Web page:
Adjusting to a clean and sober lifestyle after completing a treatment program for substance abuse is a challenge, especially for first responders.
In addition to giving up certain aspects of a previous lifestyle, recovery also affords one the opportunity to explore new interests and make connections with people who support and encourage sobriety.
“Research shows most relapses occur within the first six months of treatment, but for anyone struggling with addiction, there’s a possibility of relapse whether you’re six months or six years sober. Because of this, it’s important to continue your positive development after rehab.”
WebMD Connect to Care
It’s important to recognize that even after substance abuse treatment, it’s imperative that one continues implementing tactics and strategies to help maintain a sober lifestyle.
Entering into recovery after treatment without a plan, however, can leave a person feeling lonely and isolated, which may put them at risk of a relapse. But, utilizing all resources and remaining open to personal growth can help you establish a sober lifestyle.
The following healthy coping skills will help you on your journey toward continued wellness.
Starting at Home
One of the most powerful changes one can make after completing treatment for addiction is to make modifications in the home that support mental wellness and sobriety.
If you live with someone, it can be helpful to talk to them about the changes you would like to make to your living environment in advance, so they can prepare before you get back home.
Starting by eliminating all drugs and alcohol from the house is most important. If you ever developed a habit of hiding substances in your home, disclose hiding places before finishing treatment and ask them to do a clean sweep of the entire house.
Additionally, it can be helpful to maintain a clean and uncluttered living environment to promote a calming atmosphere and prevent anxiety.
One could also choose to dedicate a space in the home to practice mindfulness. You can use this space to read, meditate, practice yoga, or simply enjoy a morning cup of tea. Dedicating a place in your home to mental wellness, free of distractions, can be a powerful tool in addiction recovery.
Building a Safety Net
An imperative part of recovery is building and maintaining a network of people that support you. This network should also hold you accountable for continuing recovery work even when things seem to be going well to help you prepare for any unexpected triggers that can threaten your sobriety.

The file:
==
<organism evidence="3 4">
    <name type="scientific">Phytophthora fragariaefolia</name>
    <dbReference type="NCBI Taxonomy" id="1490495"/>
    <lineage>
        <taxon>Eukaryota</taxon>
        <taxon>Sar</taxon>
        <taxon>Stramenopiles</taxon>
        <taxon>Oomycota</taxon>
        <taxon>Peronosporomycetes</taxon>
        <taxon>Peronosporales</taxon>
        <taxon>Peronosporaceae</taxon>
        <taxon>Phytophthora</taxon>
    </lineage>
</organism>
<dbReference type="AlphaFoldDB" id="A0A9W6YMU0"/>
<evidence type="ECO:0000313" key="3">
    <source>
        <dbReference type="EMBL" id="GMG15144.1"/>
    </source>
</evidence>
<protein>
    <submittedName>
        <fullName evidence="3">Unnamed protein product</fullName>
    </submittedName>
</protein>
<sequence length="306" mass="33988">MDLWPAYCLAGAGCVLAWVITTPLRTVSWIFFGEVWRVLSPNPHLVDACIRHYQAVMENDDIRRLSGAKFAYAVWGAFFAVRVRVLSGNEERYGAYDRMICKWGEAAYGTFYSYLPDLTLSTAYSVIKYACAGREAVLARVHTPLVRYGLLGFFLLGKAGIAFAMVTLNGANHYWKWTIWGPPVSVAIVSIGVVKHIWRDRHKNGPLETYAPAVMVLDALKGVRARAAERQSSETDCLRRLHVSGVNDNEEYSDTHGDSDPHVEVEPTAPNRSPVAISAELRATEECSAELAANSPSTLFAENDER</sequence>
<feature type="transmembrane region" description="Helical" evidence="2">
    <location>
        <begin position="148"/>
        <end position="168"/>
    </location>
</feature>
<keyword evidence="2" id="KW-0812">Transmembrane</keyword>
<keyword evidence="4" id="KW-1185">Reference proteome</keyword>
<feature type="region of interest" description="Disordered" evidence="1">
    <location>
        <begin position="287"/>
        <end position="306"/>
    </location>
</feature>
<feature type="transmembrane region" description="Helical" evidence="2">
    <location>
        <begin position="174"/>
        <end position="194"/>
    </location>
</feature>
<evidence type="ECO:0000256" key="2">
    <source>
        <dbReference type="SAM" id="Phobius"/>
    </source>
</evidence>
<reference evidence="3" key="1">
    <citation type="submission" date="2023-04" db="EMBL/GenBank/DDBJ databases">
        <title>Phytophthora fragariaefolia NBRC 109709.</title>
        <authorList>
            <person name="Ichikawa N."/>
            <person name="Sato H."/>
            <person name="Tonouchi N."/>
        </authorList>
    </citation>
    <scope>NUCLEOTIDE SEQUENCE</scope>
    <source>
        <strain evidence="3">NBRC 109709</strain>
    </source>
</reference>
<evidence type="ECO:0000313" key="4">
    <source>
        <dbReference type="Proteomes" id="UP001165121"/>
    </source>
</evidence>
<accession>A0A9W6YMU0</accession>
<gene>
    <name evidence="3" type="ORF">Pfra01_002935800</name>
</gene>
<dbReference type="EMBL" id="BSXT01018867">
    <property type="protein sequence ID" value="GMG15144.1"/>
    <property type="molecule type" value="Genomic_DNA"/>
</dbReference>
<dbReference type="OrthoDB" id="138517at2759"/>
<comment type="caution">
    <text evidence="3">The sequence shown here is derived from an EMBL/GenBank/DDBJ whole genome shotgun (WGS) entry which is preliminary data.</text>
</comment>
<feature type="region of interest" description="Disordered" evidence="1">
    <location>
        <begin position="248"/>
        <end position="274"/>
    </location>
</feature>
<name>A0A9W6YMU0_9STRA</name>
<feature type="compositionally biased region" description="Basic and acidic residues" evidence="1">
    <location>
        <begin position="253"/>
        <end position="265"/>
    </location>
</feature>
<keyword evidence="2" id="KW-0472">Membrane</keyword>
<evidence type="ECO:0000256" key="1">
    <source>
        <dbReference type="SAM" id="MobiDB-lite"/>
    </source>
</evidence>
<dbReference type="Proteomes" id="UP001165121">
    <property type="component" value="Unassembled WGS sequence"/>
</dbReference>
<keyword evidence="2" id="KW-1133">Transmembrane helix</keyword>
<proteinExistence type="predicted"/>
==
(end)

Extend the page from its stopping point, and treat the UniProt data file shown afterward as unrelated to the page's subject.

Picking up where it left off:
This safety net of individuals should include professionals like psychologists, addiction counselors, family therapists, as well as loved ones that support your new sober lifestyle.
Building a healthy network of support also means cutting ties with people that inhibit your ability to maintain mental wellness or encourage you to pick up substances. This might mean losing touch with people you care about, but prioritizing your sobriety sometimes means knowing when to walk away. Remember your goal.
One of the greatest parts of recovery is discovering what you’re capable of without the hindrance of substance abuse.
Now is the time to set personal and professional goals, along with a strategic plan on how to achieve them. However, this doesn’t mean that you should overwhelm yourself with work or become extremely achievement-oriented early in recovery, as this behavior tends to lead to excess stress, which may threaten your sobriety.
It’s important to work with a therapist or a wellness coach to set realistic goals for yourself, whether they be job-related, educational, or creative. Having something to work towards and look forward to can be a powerful motivator for staying sober in early recovery.
Exploring New Interests
Newly sober individuals tend to feel as if they have a lot of time on their hands now that they aren’t abusing substances.
Sobriety can also be an eye-opening experience that exposes how much time you previously wasted on substance abuse. With newfound free time, now is the moment to explore different activities and pursuits; you may find yourself motivated to start exercising more often or discovering creative talents.
Finding time for new activities adds the benefit of meeting other people interested in the same hobbies, professions, and those who enjoy themselves without substances.
Meeting new friends through fellowship support groups and treatment alumni programs are a great place to start…and make exploring new interests a great opportunity to make new friends and strengthen your safety net.
About First Responder Wellness
At First Responder Wellness, we guide those ready to take the path to recovery and wellbeing. We offer various programs within a community of others who know what it is like to be in the front lines. For more information on how we can assist you, call 888-443-4898.